SGPT121USSSo, Guilford County Schools was one of 16 school districts in the country to win a federal “Race to the Top” grant giving us $30 million to spend on tablets, data subscriptions, and training for all our middle school students.  From what we’ve heard half of the middle schools will get the tablets next year and the other half the next.  I don’t know what will happen the following year for incoming 6th graders.  It would make sense that additional money would need to be allocated to keep tablets coming for those kids also each year but who knows?  We don’t know what kind of tablets they will be but we’re pretty excited.  It will change the way we teach for sure–at least it will for me.  What a great boon to know that every child will have a tablet with Internet access.  I have to get my course on Moodle or something now so students can submit work digitally and we can get away from paper for the most part.

I would love to hear from others with a 1:1 program in their schools and how having these tablet has changed your classroom in a positive way.  I know there are challenges such as students wanting to play games and be off task in that way but I know there have to be so many great things about students having their own devices too.

Using Blogs and Wikis in the Classroom – Ideas Needed!

I’m in a workshop about using blogs and wikis in the classroom at the moment and just heard a great way to use a blog in the classroom.  One of our 6th grade science teachers set up a blog where a zoologist (his fiancée) posted short articles about various animals or topics relating to zoology and his students would read the posts and comment.  He talked about how excited the students were to see if the zoologist had responded to their comments.  Some students even read, commented and corrected each others’ comments.  What a great idea to connect with someone in the field!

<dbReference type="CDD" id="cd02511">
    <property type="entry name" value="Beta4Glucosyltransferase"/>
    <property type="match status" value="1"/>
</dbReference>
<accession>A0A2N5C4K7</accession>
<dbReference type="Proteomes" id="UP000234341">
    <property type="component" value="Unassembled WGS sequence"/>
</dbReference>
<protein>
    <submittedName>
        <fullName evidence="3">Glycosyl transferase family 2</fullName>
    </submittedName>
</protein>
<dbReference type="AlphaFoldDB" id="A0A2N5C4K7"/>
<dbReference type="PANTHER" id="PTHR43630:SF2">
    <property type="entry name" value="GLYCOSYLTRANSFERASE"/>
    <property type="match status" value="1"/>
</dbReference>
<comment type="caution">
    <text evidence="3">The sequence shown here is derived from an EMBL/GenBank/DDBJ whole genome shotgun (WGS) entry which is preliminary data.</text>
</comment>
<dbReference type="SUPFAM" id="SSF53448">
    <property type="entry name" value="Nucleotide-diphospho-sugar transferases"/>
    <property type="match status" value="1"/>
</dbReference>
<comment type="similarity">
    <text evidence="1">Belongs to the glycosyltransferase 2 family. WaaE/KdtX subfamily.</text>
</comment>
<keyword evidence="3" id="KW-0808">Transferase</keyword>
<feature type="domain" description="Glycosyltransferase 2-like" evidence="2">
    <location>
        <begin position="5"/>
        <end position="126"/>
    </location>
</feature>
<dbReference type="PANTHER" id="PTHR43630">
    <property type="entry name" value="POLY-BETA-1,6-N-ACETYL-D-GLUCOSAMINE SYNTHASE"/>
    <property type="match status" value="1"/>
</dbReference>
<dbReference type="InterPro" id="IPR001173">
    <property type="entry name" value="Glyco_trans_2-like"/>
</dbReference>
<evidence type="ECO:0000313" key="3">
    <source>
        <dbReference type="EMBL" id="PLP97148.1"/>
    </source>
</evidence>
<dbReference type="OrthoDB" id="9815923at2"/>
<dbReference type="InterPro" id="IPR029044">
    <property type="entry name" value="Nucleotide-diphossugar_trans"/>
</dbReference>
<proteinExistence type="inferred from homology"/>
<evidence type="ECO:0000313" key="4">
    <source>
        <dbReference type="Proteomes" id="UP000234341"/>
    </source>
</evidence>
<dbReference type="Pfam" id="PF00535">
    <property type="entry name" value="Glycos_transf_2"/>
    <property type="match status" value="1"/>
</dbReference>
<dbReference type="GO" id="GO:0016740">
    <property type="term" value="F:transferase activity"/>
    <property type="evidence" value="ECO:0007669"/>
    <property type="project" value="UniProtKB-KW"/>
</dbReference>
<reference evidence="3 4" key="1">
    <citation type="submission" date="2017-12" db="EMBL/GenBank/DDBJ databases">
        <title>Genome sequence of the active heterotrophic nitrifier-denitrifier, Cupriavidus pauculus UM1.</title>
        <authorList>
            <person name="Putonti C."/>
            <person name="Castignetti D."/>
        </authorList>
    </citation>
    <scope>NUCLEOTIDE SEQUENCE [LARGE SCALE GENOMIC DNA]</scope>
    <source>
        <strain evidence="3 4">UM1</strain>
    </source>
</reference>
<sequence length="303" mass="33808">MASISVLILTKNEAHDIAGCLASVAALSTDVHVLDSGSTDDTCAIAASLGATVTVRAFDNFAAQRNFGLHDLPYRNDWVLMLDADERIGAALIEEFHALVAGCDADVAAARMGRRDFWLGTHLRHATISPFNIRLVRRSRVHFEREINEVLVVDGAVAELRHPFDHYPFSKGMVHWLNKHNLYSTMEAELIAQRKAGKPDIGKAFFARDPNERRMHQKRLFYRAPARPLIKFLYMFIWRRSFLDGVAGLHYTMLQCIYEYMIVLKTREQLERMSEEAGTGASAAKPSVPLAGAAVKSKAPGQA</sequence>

My 7th and 8th grade students are getting ready to start emailing penpals in France with ePals.  The teacher and I have been trying to think of a common project the students can do.  Perhaps we will start a blog or a wiki to collaborate with each other.  If anyone out there has done this type of a project with email penpals, I would love to hear about it.

I ran across this link on my resources page and there are some great ideas there!  Enjoy!

Pinterest – Get inspired!

I am just loving Pinterest for getting French teaching ideas at the moment too.  If you are an educator and haven’t started using Pinterest – PLEASE do yourself a favor and join Pinterest!  Start searching for the subject you teach and start following some people who have ideas that line up with yours.  You will be amazed at what will happen.  It takes Personal Learning Community to a whole new level.  It’s also very addicting.  You have to be invited to join Pinterest so if you need someone to give you an invite, feel free to contact me and I will beglad to do so.  Surfing on Pinterest tonight, I found the video below and Go Animate! and some other cute ideas like this printable Eiffel Tower.